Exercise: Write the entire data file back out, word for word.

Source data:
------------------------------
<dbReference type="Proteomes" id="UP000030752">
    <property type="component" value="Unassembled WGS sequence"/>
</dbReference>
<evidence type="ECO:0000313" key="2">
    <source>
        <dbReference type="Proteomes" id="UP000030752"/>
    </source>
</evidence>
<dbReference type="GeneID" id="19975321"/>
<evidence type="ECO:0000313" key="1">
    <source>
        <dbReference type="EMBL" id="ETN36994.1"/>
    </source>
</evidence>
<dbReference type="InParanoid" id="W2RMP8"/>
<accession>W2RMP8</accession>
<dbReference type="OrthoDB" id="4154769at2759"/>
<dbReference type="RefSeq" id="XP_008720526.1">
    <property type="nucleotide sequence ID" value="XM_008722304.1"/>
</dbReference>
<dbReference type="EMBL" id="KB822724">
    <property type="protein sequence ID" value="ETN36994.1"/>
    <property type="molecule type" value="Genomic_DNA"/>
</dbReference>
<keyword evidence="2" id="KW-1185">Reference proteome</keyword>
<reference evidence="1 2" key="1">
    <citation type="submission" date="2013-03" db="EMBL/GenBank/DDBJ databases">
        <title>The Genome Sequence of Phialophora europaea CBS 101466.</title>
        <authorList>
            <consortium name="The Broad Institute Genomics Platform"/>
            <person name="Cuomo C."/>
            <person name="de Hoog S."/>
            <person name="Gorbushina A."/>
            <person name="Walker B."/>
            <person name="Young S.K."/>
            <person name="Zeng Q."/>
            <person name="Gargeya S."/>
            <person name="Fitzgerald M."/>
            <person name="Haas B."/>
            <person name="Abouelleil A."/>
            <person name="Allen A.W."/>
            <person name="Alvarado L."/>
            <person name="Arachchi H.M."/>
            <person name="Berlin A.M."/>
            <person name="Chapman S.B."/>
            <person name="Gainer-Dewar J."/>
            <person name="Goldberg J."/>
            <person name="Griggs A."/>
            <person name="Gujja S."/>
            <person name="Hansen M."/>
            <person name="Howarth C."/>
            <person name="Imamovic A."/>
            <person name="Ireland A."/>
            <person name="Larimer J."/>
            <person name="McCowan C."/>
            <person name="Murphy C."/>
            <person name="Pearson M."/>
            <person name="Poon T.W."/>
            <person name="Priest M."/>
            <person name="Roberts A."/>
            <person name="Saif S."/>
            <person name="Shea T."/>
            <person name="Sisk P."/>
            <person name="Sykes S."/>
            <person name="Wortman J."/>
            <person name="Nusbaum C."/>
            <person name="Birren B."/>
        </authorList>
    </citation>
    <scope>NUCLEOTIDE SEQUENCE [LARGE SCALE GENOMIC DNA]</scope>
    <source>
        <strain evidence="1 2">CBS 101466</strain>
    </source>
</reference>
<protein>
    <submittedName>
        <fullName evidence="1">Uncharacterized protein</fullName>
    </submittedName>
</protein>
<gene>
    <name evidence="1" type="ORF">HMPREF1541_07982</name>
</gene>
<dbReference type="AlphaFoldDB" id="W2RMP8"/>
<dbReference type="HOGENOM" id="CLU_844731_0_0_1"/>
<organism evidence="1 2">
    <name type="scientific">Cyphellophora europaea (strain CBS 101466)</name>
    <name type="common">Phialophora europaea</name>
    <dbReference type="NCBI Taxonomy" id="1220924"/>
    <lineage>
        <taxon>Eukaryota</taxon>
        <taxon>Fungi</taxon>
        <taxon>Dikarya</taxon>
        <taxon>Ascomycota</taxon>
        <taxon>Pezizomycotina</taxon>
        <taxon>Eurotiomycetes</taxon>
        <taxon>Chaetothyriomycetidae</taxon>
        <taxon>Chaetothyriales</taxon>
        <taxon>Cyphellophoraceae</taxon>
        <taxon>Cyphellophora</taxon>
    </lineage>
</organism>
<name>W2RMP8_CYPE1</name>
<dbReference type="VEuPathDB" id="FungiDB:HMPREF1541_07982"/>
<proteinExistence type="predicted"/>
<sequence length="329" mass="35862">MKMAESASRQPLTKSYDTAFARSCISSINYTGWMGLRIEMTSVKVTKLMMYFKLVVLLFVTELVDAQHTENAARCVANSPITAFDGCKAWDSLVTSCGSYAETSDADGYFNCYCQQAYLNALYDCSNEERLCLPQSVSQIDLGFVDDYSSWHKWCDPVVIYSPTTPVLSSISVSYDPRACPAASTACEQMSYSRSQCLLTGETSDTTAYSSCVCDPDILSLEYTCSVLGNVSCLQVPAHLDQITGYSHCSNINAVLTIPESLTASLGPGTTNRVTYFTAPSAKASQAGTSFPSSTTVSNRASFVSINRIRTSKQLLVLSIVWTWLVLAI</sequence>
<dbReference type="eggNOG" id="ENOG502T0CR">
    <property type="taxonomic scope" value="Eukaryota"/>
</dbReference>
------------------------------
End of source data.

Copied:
<dbReference type="Proteomes" id="UP000030752">
    <property type="component" value="Unassembled WGS sequence"/>
</dbReference>
<evidence type="ECO:0000313" key="2">
    <source>
        <dbReference type="Proteomes" id="UP000030752"/>
    </source>
</evidence>
<dbReference type="GeneID" id="19975321"/>
<evidence type="ECO:0000313" key="1">
    <source>
        <dbReference type="EMBL" id="ETN36994.1"/>
    </source>
</evidence>
<dbReference type="InParanoid" id="W2RMP8"/>
<accession>W2RMP8</accession>
<dbReference type="OrthoDB" id="4154769at2759"/>
<dbReference type="RefSeq" id="XP_008720526.1">
    <property type="nucleotide sequence ID" value="XM_008722304.1"/>
</dbReference>
<dbReference type="EMBL" id="KB822724">
    <property type="protein sequence ID" value="ETN36994.1"/>
    <property type="molecule type" value="Genomic_DNA"/>
</dbReference>
<keyword evidence="2" id="KW-1185">Reference proteome</keyword>
<reference evidence="1 2" key="1">
    <citation type="submission" date="2013-03" db="EMBL/GenBank/DDBJ databases">
        <title>The Genome Sequence of Phialophora europaea CBS 101466.</title>
        <authorList>
            <consortium name="The Broad Institute Genomics Platform"/>
            <person name="Cuomo C."/>
            <person name="de Hoog S."/>
            <person name="Gorbushina A."/>
            <person name="Walker B."/>
            <person name="Young S.K."/>
            <person name="Zeng Q."/>
            <person name="Gargeya S."/>
            <person name="Fitzgerald M."/>
            <person name="Haas B."/>
            <person name="Abouelleil A."/>
            <person name="Allen A.W."/>
            <person name="Alvarado L."/>
            <person name="Arachchi H.M."/>
            <person name="Berlin A.M."/>
            <person name="Chapman S.B."/>
            <person name="Gainer-Dewar J."/>
            <person name="Goldberg J."/>
            <person name="Griggs A."/>
            <person name="Gujja S."/>
            <person name="Hansen M."/>
            <person name="Howarth C."/>
            <person name="Imamovic A."/>
            <person name="Ireland A."/>
            <person name="Larimer J."/>
            <person name="McCowan C."/>
            <person name="Murphy C."/>
            <person name="Pearson M."/>
            <person name="Poon T.W."/>
            <person name="Priest M."/>
            <person name="Roberts A."/>
            <person name="Saif S."/>
            <person name="Shea T."/>
            <person name="Sisk P."/>
            <person name="Sykes S."/>
            <person name="Wortman J."/>
            <person name="Nusbaum C."/>
            <person name="Birren B."/>
        </authorList>
    </citation>
    <scope>NUCLEOTIDE SEQUENCE [LARGE SCALE GENOMIC DNA]</scope>
    <source>
        <strain evidence="1 2">CBS 101466</strain>
    </source>
</reference>
<protein>
    <submittedName>
        <fullName evidence="1">Uncharacterized protein</fullName>
    </submittedName>
</protein>
<gene>
    <name evidence="1" type="ORF">HMPREF1541_07982</name>
</gene>
<dbReference type="AlphaFoldDB" id="W2RMP8"/>
<dbReference type="HOGENOM" id="CLU_844731_0_0_1"/>
<organism evidence="1 2">
    <name type="scientific">Cyphellophora europaea (strain CBS 101466)</name>
    <name type="common">Phialophora europaea</name>
    <dbReference type="NCBI Taxonomy" id="1220924"/>
    <lineage>
        <taxon>Eukaryota</taxon>
        <taxon>Fungi</taxon>
        <taxon>Dikarya</taxon>
        <taxon>Ascomycota</taxon>
        <taxon>Pezizomycotina</taxon>
        <taxon>Eurotiomycetes</taxon>
        <taxon>Chaetothyriomycetidae</taxon>
        <taxon>Chaetothyriales</taxon>
        <taxon>Cyphellophoraceae</taxon>
        <taxon>Cyphellophora</taxon>
    </lineage>
</organism>
<name>W2RMP8_CYPE1</name>
<dbReference type="VEuPathDB" id="FungiDB:HMPREF1541_07982"/>
<proteinExistence type="predicted"/>
<sequence length="329" mass="35862">MKMAESASRQPLTKSYDTAFARSCISSINYTGWMGLRIEMTSVKVTKLMMYFKLVVLLFVTELVDAQHTENAARCVANSPITAFDGCKAWDSLVTSCGSYAETSDADGYFNCYCQQAYLNALYDCSNEERLCLPQSVSQIDLGFVDDYSSWHKWCDPVVIYSPTTPVLSSISVSYDPRACPAASTACEQMSYSRSQCLLTGETSDTTAYSSCVCDPDILSLEYTCSVLGNVSCLQVPAHLDQITGYSHCSNINAVLTIPESLTASLGPGTTNRVTYFTAPSAKASQAGTSFPSSTTVSNRASFVSINRIRTSKQLLVLSIVWTWLVLAI</sequence>
<dbReference type="eggNOG" id="ENOG502T0CR">
    <property type="taxonomic scope" value="Eukaryota"/>
</dbReference>